Bonobos (Pan paniscus) are highly intelligent, endangered apes whose natural home range is limited to the lowland rain forest south of the Congo River. In 2001, the International Studbook for bonobos listed the world population of captive bonobos as 141 animals held at 17 institutions, with 16 animals residing at the Milwaukee County Zoo. Bonobos have a low fecundity rate, with singleton births occurring at an average interbirth interval of 4 years.3 Between January 1990 and March 2000, over 30% of captive bonobo mortalities reported to the International Studbook occurred in perinatal animals. Of these deaths, 69% were due to abortion, stillbirth or congenital defect. In bonobos over 1 year of age, 46% of mortalities were associated with cardiovascular disease. Cardiovascular disease decreases the reproductive success of the captive population by affecting middle-aged animals, often of prime breeding age, with deaths reported in animals 11–29 years of age (Clyde, 2000 Veterinary Advisor Report to the Bonobo Species Survival Plan).
Ultrasonography is a valuable tool for detecting fetal abnormalities, monitoring gestation, screening animals for cardiovascular disease, and assessing clinical progression and treatment effectiveness in affected animals. The operant conditioning program for bonobos initiated at the Milwaukee County Zoo in 1993 has allowed repeated cardiac and reproductive ultrasonographic evaluations of awake bonobos in order to document baseline data for individual animals, and to develop reference parameters for the species. Measurements from a single gestation have been published previously.4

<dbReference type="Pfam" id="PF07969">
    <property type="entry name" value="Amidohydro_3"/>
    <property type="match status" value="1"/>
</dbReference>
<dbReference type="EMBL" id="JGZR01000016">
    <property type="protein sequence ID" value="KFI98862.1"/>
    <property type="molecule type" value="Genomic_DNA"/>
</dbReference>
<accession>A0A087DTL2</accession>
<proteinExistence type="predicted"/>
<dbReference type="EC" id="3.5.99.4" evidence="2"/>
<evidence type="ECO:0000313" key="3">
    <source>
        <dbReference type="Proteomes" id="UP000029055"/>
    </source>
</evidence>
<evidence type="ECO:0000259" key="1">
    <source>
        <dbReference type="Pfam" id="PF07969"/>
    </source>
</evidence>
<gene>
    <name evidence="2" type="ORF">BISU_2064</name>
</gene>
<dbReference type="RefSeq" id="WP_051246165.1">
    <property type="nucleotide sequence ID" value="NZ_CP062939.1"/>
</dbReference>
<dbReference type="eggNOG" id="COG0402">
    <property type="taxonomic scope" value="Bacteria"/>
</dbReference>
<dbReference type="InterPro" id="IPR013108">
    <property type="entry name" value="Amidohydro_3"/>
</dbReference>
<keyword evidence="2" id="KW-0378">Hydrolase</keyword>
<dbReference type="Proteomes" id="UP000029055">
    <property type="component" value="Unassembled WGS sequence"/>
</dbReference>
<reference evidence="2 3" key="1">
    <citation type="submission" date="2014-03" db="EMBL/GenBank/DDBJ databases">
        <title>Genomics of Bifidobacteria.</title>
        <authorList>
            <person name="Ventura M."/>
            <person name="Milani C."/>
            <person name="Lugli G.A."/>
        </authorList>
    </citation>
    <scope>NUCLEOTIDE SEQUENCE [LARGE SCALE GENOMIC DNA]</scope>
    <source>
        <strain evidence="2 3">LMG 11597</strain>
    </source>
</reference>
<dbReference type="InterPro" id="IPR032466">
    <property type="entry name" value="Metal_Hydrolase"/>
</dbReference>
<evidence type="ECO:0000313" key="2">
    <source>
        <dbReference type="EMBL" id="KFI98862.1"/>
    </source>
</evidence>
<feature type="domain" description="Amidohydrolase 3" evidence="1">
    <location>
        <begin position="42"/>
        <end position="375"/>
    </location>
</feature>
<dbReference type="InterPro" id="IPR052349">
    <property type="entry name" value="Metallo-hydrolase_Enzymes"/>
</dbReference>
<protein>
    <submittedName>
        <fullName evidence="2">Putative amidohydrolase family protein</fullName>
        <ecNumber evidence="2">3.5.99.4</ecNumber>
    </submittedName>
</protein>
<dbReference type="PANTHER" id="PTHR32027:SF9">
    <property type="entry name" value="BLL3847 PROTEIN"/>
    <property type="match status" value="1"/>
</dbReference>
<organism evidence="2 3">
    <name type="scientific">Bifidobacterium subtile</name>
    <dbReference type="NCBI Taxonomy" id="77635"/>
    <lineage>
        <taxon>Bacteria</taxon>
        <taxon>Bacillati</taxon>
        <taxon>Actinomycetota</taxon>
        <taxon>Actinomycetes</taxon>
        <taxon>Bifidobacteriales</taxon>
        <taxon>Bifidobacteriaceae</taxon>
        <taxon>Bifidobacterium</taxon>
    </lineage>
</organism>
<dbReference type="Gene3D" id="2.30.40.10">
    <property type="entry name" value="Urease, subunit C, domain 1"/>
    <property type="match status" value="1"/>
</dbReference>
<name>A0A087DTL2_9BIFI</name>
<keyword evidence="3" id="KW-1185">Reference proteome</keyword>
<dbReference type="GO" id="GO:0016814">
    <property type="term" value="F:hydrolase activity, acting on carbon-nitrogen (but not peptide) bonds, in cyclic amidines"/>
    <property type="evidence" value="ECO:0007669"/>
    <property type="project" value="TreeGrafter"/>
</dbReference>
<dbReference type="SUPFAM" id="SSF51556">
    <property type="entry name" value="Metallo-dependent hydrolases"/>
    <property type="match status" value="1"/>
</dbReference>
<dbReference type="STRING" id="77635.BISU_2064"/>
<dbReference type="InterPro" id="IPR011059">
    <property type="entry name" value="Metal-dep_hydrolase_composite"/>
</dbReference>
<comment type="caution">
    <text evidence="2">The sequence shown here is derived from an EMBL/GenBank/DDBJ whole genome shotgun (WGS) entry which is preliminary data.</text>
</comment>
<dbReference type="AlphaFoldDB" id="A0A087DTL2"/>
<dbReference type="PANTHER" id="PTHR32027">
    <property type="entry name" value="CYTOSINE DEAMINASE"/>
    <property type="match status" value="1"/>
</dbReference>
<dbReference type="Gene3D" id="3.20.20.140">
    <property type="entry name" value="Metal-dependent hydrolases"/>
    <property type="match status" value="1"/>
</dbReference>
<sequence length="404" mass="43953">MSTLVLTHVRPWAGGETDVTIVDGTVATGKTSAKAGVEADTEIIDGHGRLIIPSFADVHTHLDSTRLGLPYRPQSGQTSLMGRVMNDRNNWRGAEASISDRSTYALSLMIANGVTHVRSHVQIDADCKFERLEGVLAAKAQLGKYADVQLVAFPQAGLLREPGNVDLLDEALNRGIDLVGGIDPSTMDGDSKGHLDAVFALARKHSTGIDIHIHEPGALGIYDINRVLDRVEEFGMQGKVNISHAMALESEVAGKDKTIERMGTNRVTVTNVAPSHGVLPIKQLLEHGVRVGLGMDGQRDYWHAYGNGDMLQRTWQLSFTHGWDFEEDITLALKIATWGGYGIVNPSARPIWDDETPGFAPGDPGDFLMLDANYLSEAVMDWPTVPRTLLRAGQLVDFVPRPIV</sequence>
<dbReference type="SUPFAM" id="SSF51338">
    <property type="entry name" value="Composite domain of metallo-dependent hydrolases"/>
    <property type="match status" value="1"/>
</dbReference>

Ultrasound examinations are performed with bonobos stationed in an overhead transfer chute made of 5x5-cm metal mesh. The chute connects two play areas, and the animals frequently relax in this chute. To facilitate examinations, animals are positioned overhead in sternal recumbency with arms extended over their head for operator safety. For cardiac evaluations, animals with barrel-shaped chests are trained to twist onto their left hip in order to lower the left chest wall closer to the mesh. A 10x10-cm sliding door was designed to allow better access with the ultrasound probe, but most measurements are taken with the probe inserted through the mesh.